Mail/News Performance Effort Underway
Friday November 2nd, 2001
Seth Spitzer today sent an update out about what the Mail/News team is doing to meet their goals for Mozilla 1.0. They'll be focusing almost 100% of their effort for at least the next two milestones (0.9.7, 0.9.8) on Footprint and Performance of the various parts of Mail, News, and Addressbook. Not only will they be focusing on it, they'll also be locking down their part of the tree and only accepting performance or footprint fixes. Very few exceptions will be made. Click the Full Article link to see Seth's full post.
#212 Re: Re: Re: Re: Re: Re: Re: Re: please
Friday November 9th, 2001 2:04 PM
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Things you're saying are dangerous are in my experience things that are normal. In many cases they're things that have long been encapsulated in COM objects in the Platform SDK, like offscreen drawing. You seem to be talking about an implementation strategy that uses only the base Windows API from 3.x rather than the current state of the API.
I don't use VB, thank you very much, and yeah, that is fairly insulting. All my Windows development from 3.1 to the present has been in C++.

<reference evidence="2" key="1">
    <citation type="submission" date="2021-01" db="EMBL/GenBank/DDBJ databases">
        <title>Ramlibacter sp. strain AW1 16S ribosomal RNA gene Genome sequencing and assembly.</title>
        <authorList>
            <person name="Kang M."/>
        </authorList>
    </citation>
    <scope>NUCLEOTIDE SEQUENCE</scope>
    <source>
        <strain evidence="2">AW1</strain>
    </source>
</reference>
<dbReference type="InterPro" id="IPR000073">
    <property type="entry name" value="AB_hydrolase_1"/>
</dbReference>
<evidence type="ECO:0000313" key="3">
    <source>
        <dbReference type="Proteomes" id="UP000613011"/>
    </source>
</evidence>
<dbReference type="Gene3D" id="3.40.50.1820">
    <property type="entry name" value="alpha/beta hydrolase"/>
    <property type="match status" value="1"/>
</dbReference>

I will, on reflection, modify a couple of points. Partial clipping of widgets could be important to animation effects such as wipes. You woudln't want to leave them in that state but during intermediate states you'd definitely want to show a clean line. I don't see that you've demonstrated a problem doing that, though. Ditto for z-ordering, since during animation widgets might fly over each other. Again, no problem with doing that has been demonstrated.
GDI heap overflow was a serious bug in Windows in past versions, to be sure. Theoretically you can render more complex web pages on those older versions w/o using native widgets because that bypasses the OS bug. However, I don't think that a 500-widget edge case on older OS versions justifies a complete abandonment of platform standards.
The CCS3 user interface proposal is at <http://www.w3.org/TR/css3-userint> . It calls plainly for "system default look and feel." Looks like they got some UI guys involved in this one. (Finally....)
Windows IE uses native widgets. They may very well roll their own text editing -- most serious applications do, on either platform. The base text editing capabilities on either Mac or Windows are suitable mostly for small text fields. Why don't you try looking for buttons, scroll bars, etc. in addition to text fields, though?
Oh, and BTW, there is a code fork between the Windows and Mac IE platforms, but not a "completely separate code base." I know this from working directly with the Mac IE engineers on a project at a previous company. It's more of a fork than Mozilla would like to have, and so it doesn't bear directly on the feasibility of a platform-independent widget layer, but it does show that they were able to use native widgets on both platforms.